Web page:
London’s new $25bn railway can house the station’s tallest skyscraper

I went for an exclusive tour around two of the central stations on the Elizabeth line, as well as a train tour. The first station I looked at was at Paddington, one of London’s main stations which opened in 1854.

Elizabeth line outside Paddington station.

Kate Duffy/Insider


Paddington station on the Elizabeth Line is so tall that London’s tallest skyscraper, the Shard, could fit inside if laid flat, Crossrail CEO Mark Wild said during visit.

Elizabeth Line in London

Elizabeth line at Paddington station.

Kate Duffy/Insider


Wild said the Elizabeth Line was originally planned 23 years ago and construction took 13 years. After missing several deadlines for its opening, Wild said he expects it to debut by the end of June this year.

Elizabeth Line in London

London Transport Commissioner Andy Bryford stands on the left next to Crossrail CEO Mark Wild who gives a speech.

Kate Duffy/Insider


Transport for London Andy Bryford said.” data-slide=”” data-e2e-name=”slide-5″>

Some stations have artistic details inside. For example, Paddington Station had clouds printed on the glass ceiling, representing all types of clouds in the sky, said London Transport Commissioner Andy Bryford.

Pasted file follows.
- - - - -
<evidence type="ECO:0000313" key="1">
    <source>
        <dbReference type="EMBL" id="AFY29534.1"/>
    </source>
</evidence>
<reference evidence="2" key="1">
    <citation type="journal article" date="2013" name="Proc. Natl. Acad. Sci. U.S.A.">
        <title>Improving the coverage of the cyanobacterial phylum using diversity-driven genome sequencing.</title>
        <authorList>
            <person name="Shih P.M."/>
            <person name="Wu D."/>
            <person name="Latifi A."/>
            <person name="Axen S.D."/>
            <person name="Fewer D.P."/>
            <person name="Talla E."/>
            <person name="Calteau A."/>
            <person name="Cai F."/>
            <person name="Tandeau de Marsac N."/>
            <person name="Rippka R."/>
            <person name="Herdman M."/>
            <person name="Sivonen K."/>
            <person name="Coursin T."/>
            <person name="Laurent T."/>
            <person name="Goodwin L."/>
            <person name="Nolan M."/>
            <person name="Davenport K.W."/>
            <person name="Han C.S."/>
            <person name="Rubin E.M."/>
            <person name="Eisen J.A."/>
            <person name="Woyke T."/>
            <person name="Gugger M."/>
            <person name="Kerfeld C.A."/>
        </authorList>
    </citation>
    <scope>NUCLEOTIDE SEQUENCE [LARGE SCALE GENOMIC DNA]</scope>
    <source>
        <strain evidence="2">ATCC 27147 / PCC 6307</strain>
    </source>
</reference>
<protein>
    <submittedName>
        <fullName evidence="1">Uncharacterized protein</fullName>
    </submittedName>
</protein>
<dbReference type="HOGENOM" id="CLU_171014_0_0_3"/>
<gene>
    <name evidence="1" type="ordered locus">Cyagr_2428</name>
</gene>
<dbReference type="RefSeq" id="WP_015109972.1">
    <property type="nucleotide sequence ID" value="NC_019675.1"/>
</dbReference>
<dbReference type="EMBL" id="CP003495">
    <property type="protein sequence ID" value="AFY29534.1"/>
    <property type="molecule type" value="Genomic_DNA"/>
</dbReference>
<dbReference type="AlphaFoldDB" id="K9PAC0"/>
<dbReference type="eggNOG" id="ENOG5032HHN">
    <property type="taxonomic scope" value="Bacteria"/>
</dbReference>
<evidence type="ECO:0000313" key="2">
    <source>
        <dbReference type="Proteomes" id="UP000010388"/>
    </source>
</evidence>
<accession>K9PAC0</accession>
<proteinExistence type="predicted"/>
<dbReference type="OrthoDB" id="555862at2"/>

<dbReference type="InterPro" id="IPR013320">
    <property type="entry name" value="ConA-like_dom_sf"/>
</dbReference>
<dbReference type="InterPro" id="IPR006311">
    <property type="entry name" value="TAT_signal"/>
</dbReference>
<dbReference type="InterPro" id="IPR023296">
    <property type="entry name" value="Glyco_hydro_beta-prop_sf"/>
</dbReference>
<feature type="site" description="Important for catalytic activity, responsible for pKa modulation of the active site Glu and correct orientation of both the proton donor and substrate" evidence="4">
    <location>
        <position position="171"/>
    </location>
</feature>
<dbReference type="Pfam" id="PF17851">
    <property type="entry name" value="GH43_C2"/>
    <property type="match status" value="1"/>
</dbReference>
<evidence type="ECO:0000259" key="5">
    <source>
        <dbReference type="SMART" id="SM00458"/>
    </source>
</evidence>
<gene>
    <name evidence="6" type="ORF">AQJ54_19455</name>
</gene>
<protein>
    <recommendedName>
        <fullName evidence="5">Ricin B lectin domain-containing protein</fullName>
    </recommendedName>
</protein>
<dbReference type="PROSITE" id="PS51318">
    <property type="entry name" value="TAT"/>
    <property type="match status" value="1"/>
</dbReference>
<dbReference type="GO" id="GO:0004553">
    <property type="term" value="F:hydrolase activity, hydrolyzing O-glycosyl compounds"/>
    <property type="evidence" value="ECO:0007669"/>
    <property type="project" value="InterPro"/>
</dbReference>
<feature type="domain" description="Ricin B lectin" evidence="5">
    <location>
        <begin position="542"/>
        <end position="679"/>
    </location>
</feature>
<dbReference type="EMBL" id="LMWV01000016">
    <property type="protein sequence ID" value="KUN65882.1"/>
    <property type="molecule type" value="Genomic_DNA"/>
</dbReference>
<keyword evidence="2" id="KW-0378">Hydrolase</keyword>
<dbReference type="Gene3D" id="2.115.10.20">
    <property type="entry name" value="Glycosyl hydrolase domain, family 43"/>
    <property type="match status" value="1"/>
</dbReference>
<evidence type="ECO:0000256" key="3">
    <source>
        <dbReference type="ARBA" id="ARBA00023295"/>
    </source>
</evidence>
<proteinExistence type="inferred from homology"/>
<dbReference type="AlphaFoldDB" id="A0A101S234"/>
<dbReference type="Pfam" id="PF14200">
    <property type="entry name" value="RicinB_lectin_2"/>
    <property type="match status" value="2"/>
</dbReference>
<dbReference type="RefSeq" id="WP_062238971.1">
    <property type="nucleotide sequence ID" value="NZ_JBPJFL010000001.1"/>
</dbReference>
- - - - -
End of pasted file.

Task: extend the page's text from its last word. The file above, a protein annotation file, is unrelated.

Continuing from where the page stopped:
Elizabeth Line in London

Elizabeth line station ceiling at Paddington station.

Kate Duffy/Insider


It cost £1 million ($1.3 billion) per meter to build this tunnel between the Elizabeth line and the Bakerloo line at Paddington station, Wild said.

Elizabeth Line in London

Tunnel to the Elizabeth line at Paddington station.

Kate Duffy/Insider


Before the visit, there was a problem in the radio system which forced the trains to stop for two hours. Wild said there are still “problems and quirks that need to be resolved” with the railroad.

Elizabeth Line in London

Elizabeth line at Paddington station.

Kate Duffy/Insider


The tunnels are separated from the platform by glass panels that open when a train arrives. This separates the cooler airflow in the tunnels from the air in the station. The trains are also air-conditioned, unlike most London Tubes. More than 1,500 kilometers of cables supply the new line with ventilation, electricity and lighting, according to Crossrail’s website.

Elizabeth Line in London

Elizabeth Line train at Paddington Station.

Kate Duffy/Insider


Compared to the London Underground tubes and other trains I’ve taken in the UK, the Elizabeth line trains were bright and spacious. A member of TfL staff told me the carriages were 1.5 times bigger than the city’s underground trains.

Elizabeth Line in London

Elizabeth line train.

Kate Duffy/Insider


I was able to have a conversation with other people on the train as it wasn’t noisy like other underground transit systems. It was also a smooth ride, unlike other rides I’ve taken on the subway, which are often bumpy.

Elizabeth Line in London

Elizabeth Line train at Paddington station.

Kate Duffy/Insider


I got a good view from the driver’s cabin of the trip through the tunnels, which are up to 40 meters underground, Wild said.